Home » Pharma Notes » List of Drugs Schedule C, C1, G, H, H1, K, P, M, N and X with CAUTION and WARNING

List of Drugs Schedule C, C1, G, H, H1, K, P, M, N and X with CAUTION and WARNING

There is a provision of guidelines for storage, sales, precriptions and classififcation of each drugs Under the differernt schedules of Drugs and Cosmetic rules 1945. Below is the List of Drugs under Schedule C, C1, G, H, H1, K, P, M, N and X with CAUTION and WARNING.


  • List of biological and special products (injectable) used with special guidelines.
  • Examples include serums, vaccines, antigens, insulin, sterilized surgical threads, disposable medical tools for single use, injectable antibiotics, and more.
  • Import is not allowed after the expiration of effectiveness.
  • Labeled with the caution: “This preparation should only be used under medical supervision; it can be harmful otherwise.”
Drugs under Schedule C prescription caution


  • List of biological and special products (non-injectable) with specific regulations.
  • Examples are medicines from the Digitalis group and their preparations, Ergot and its related drugs, vitamins and their preparations, fish liver oil, adrenaline, liver extracts, hormone vaccines, and in-vitro devices for HIV and HCV.
  • Import is not allowed after the expiration of effectiveness.
  • Labeled with the caution: “This preparation should only be used under medical supervision; it can be harmful otherwise.”


  • List of substances that require use under medical supervision, with appropriate labels.
  • Labeled with the caution: “This preparation should only be used under medical supervision; this label should be clearly visible and not have any other text around it.”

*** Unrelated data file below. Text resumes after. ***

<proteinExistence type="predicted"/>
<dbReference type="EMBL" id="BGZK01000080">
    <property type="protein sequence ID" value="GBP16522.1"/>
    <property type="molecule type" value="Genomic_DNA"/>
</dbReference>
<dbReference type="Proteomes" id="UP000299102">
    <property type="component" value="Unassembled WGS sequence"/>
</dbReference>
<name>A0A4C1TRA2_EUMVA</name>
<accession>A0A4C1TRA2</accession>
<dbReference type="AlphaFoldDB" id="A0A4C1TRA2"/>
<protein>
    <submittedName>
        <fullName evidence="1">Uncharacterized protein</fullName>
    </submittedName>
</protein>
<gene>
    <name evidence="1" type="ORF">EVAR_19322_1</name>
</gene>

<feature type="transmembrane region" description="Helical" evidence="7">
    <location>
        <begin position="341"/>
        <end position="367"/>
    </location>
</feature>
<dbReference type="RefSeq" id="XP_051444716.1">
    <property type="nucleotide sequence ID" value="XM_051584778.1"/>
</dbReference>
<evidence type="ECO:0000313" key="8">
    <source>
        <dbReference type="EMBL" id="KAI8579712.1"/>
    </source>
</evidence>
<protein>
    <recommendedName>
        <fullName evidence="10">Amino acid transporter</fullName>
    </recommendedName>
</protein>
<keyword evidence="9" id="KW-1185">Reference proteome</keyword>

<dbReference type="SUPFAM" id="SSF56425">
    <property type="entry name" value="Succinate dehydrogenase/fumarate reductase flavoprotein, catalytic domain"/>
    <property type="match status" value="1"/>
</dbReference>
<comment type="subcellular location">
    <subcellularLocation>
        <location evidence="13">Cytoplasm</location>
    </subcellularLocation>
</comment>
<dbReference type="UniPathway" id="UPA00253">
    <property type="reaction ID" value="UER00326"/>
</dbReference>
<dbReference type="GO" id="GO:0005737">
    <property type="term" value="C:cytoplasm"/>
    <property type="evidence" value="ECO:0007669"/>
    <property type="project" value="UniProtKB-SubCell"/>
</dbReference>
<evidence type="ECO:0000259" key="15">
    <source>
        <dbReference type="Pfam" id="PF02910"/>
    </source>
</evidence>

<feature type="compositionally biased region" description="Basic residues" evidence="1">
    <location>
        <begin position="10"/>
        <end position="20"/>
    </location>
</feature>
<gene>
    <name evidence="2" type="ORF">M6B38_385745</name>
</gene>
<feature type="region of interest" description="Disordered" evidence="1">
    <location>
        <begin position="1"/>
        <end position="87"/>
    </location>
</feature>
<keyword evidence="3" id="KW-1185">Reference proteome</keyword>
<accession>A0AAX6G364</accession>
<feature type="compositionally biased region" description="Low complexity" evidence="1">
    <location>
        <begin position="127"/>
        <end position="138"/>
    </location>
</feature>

• It’s important to create a proper sales invoice.
  • Maintain records of purchasing and selling these medicines for a period of two years.
  • Examples include L-asperginase, Bleomycin, Busulphan, Chlorambucil, and metformin, among others.
Schedule G prescription caution


  • Schedule H (Drugs & Cosmetics (2nd Amendment) Rules 2006)
  • Medicines that need a doctor’s prescription to be bought from a store
  • Medicines under Schedule H must have ‘Rx’ symbol on the label’s top left corner.
  • Medicines listed in Schedule H, and covered by the Narcotic Drugs and Psychotropic Substances Act, 1985, should have the ‘NRx’ symbol in red on the top left corner of the label.
  • Examples: Alprazolam, Allopurinol, Amikacin, Atenolol, Acyclovir, Buspirone, Azathioprine, Captopril, Carbidopa, Clindamycin, Cimetidine, Ciprofloxacin, Cefuroxime, Diclofenac, Glimepiride, diazepam, etc.

Related Topic: History of the Pharmacy Profession

Schedule H prescription caution


  • To monitor the use and misuse of antibiotics
  • Schedule H of the Drugs and Cosmetics Act contains a list of 536 drugs that require a prescription from a registered medical practitioner.
  • To regulate the unauthorized sale of antibiotics separately, a new schedule, Schedule H1, was added in the Drugs and Cosmetics (4th Amendment) Rules 2013.
  • Under Schedule H1, drug formulations must be labeled with the ‘Rx’ symbol in red on the top left corner of the label, along with the following words in a box with a red border:
  • Warning: It is risky to use this medicine without a doctor’s advice. It cannot be sold in stores without an RMP’s prescription.
Schedule H1 prescription warning

Example as below:

Drugs under schedule H are omittedDrugs under Schedule H1
Thiacetazone Diazepam
Cefdinir Cefdinir
zolpidem Codein
Cefepime Cefepime
Ethambutol HCICycloserine
Clofazamine Cefixime
Meropenem Ertapenem
Codein Cefoperazone
Ethionamide Doripenem
Diazepam Ethambutol
Imipenem Nitrazepam HCI
Cefpirone Midazolam
Midazolam Cefpirome
Sparfloxacine Rifampicin
Tramadol Ceftriaxone
Chlordaizepoxide Tramadol


  • List of medicines that are not subject to certain rules for making and selling medicines.
  • A group of medicines not meant for healing, with each container clearly labeled ‘NOT FOR HEALING’.
  • Medicines that still fall under the category of ‘home remedies’ include Paracetamol tablets, pain-relief balms, antacids, calcium products with or without Vitamin D, Gripe Water for infants, Inhalers (with medicines for treating cold and stuffy nose), syrups, lozenges, pills, and tablets for cough, cold, or a sore throat.
  • However, these medicines should not contain any substances listed in Schedules G, H, or X of the D&C Act and Rules.
  • Shopkeepers must also make sure that they are selling medicines in the original, unopened containers from licensed manufacturers.